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Privacy in an Information Age

People should be given property rights to their own confidential information

Nearly every World Wide Web user now realizes that personal data is routinely captured and sold by companies maintaining Web sites. Recent efforts by the Federal Trade Commission to monitor and discourage such activity are no match for forces determined to commercialize personal data. The concept of privacy, pessimists say, is virtually an anachronism in today's "information society."

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The Web is just one of the one of countless settings where aggressive buyers are rounding up formerly confidential data on ordinary Americans. A vast array of interests and institutions is involved. Contexts range from the Internet to your nearest supermarket, where use of discount cards generates further personal data for commercialization. Ironically, those with the least say in the marketing of personal information are the "private citizens" portrayed by this data.

American Express, for example, recently announced a joint "data mining" venture with KnowledgeBase, a database marketer that keeps tabs on some 175 million Americans. The aim is to sell reports on cardholders' buying habits to merchants, enabling them to target their marketing even more relentlessly.

Add to this long-attested accounts of appropriation of prescription data by pharmaceutical marketers, or the electronic collection of information on callers to 800 and 888 numbers. Then there's the widespread circulation of information from citizens' contracts with law-enforcement agencies, from their driving records, their medical care consumption, and their credit usage.

In a particularly shocking case, employees who protested sexual harassment in a California workplace found themselves under pressure by an employer who collected embarrassing data on them from credit reports. In a sense, all such activities involve data "mining" - the extraction of value from routine, but increasingly comprehensive record-keeping on ordinary Americans.

The costs of this commercial erosion of personal privacy are anything but trivial. They range from the chronic to the acute - from family dinners shattered by junk phone calls to the chilling of the right to legal redress.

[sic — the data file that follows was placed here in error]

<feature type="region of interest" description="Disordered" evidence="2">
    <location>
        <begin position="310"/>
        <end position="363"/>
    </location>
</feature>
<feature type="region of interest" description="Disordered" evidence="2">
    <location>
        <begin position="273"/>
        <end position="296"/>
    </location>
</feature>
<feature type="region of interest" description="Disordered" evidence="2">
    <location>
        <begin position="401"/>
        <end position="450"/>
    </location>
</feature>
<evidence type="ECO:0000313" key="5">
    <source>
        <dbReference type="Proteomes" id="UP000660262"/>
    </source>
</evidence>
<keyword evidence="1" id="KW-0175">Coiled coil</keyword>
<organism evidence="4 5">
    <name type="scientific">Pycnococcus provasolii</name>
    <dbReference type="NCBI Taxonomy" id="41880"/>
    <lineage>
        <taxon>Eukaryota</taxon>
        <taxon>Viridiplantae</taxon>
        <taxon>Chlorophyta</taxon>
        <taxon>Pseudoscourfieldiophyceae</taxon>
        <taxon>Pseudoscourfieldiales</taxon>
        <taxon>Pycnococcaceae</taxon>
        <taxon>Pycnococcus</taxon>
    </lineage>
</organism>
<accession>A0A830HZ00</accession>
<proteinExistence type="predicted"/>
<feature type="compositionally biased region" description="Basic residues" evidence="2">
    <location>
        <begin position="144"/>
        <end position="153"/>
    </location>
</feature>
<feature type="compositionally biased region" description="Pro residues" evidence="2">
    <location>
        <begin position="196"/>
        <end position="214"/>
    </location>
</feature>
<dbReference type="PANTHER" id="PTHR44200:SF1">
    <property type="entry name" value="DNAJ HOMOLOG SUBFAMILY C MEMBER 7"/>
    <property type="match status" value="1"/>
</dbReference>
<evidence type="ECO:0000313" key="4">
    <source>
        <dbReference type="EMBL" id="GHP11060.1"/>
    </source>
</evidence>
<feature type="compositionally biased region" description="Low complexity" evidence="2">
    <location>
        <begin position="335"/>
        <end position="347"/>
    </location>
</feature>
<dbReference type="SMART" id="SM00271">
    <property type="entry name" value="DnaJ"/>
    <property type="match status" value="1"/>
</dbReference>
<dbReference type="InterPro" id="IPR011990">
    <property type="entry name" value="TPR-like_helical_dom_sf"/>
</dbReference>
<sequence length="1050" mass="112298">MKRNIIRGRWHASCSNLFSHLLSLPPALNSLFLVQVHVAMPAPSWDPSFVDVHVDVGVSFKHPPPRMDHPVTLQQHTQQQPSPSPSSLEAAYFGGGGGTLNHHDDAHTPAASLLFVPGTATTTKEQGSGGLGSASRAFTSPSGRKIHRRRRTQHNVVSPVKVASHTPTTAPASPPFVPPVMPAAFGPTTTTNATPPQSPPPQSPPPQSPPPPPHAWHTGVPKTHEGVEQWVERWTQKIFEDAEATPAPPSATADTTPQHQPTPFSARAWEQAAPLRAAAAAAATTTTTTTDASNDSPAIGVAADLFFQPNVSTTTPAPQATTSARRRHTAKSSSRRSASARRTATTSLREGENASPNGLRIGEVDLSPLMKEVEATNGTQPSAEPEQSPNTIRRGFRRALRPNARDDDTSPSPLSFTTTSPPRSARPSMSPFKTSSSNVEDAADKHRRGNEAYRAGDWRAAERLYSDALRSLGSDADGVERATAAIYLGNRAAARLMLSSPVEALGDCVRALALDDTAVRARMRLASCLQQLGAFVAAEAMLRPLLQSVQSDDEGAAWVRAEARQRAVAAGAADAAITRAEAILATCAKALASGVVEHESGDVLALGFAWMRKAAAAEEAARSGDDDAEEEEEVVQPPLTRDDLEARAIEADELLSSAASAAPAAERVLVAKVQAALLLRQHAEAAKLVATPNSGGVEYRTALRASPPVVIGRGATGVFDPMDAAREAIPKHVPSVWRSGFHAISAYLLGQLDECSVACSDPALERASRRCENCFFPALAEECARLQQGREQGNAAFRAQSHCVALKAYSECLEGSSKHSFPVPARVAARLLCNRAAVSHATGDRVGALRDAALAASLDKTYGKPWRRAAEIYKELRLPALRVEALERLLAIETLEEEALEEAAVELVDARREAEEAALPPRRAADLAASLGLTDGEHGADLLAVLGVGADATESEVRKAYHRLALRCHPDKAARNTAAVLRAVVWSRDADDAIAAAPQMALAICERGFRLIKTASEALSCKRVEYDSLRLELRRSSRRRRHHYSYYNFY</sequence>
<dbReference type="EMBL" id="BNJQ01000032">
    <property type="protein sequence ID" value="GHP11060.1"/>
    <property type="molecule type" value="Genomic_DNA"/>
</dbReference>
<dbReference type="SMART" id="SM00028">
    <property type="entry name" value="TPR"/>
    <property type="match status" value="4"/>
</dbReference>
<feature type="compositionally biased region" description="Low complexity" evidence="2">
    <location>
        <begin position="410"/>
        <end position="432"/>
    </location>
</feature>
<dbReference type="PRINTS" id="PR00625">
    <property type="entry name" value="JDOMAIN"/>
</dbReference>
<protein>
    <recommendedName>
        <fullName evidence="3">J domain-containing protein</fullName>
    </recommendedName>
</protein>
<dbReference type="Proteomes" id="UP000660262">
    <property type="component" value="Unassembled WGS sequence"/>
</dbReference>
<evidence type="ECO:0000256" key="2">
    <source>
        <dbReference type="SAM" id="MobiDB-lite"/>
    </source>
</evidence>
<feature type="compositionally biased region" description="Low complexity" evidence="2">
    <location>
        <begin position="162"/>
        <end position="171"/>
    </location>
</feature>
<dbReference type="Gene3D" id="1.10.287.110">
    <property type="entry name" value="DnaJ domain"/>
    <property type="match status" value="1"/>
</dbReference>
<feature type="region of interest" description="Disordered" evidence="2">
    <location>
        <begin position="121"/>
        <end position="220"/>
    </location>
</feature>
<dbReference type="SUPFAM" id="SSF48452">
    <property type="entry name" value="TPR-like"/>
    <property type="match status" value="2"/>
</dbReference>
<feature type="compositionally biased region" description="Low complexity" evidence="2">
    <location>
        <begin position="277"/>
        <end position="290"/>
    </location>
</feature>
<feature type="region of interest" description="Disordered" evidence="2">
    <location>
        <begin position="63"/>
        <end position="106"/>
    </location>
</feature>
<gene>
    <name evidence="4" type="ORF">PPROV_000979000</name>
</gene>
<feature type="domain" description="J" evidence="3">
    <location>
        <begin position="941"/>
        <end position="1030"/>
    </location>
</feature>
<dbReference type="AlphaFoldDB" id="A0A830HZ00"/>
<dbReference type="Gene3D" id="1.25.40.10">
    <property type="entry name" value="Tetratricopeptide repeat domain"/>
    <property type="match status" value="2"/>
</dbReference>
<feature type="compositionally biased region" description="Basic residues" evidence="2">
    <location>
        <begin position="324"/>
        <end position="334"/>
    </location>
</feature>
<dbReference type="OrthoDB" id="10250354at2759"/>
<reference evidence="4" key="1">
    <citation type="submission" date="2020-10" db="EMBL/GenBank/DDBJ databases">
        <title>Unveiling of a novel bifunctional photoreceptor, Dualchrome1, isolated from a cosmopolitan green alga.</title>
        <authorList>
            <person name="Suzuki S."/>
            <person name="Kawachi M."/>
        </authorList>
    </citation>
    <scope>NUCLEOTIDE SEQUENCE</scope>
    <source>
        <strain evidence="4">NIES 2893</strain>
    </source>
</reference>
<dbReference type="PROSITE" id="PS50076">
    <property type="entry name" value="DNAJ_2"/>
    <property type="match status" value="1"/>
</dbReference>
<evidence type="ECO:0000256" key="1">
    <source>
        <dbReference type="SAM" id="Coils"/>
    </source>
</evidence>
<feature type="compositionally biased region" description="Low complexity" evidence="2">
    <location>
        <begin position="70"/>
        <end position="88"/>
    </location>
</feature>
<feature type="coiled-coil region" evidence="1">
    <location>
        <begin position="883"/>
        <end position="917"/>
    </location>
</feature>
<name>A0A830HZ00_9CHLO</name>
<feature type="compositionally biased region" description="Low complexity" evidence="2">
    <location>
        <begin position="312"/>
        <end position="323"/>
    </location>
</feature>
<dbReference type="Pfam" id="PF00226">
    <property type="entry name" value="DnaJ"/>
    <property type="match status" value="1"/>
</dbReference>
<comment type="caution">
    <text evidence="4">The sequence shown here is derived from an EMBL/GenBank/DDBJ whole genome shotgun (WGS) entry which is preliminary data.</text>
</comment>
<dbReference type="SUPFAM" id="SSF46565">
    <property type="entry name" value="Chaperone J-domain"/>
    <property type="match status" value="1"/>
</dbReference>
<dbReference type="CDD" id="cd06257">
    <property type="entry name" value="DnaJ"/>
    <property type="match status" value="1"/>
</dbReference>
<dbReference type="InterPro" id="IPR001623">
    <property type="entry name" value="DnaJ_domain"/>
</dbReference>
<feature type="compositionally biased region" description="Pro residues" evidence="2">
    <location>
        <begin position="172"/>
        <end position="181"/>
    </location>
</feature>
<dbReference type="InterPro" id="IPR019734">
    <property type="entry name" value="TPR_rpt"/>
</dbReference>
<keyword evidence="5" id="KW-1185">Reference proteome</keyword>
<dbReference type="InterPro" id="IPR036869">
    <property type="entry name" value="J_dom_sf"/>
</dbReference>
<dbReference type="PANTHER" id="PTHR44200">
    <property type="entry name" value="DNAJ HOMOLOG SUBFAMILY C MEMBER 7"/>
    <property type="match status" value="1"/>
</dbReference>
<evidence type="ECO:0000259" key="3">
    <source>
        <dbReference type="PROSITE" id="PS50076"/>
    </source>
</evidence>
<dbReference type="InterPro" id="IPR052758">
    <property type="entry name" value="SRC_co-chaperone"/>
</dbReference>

Against these historic tides of privacy invasion, legislative and policy responses have mostly been inconclusive. Unlike other Western democracies, the United States has no comprehensive national legislation protecting personal privacy. Existing protections are equivocal and uneven. Particularly uninspiring among these half-hearted efforts are attempts to make it easier for privacy-minded citizens to request that their names not be circulated commercially. Why, we should ask, should commercialization of personal data be the "default condition" - with the burden of resisting this practice resting on aggrieved citizens?

A simple but far-reaching legal innovation could dramatically redress this situation. Legislators should simply create a property right covering the commercial use of personal information. With such a right in place, no one could sell personal information for any commercial purpose without express permission from the individual concerned. The new principle would not prevent any organization to whom one entrusted one's information from keeping it. But it would outlaw any release of such data without permission.

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Establishing personal data as property would create all sorts of desirable tensions and incentives. Institutions now engaged in personal data commerce - from charities to junk-call artists - would have to make their activities acceptable to the people whose data they sought. If not, they would find themselves deprived of their essential "raw material." On the other hand, individuals would have to weigh the value that they ascribe to withholding their data. Do consumers really want to keep their data from direct marketers? From credit grantors? What would be gained and what would be lost by opting for privacy?

Existing approaches to privacy protection have either been too weak in their constraints on data-devouring organizations or too bureaucratically cumbersome. By contrast, creating property rights to personal data would protect privacy without any new government agency - and without any further misplaced trust in industry self-restraint. "Private" citizens would have the power to make their own judgments about the use of their data and to assert their rights. Ownership of one's own data would place a powerful tool for privacy protection in the hands of those in the best position to use it.

* James B. Rule, a professor of sociology at the State University of New York, Stonybrook, has written and consulted widely on privacy and information matters.

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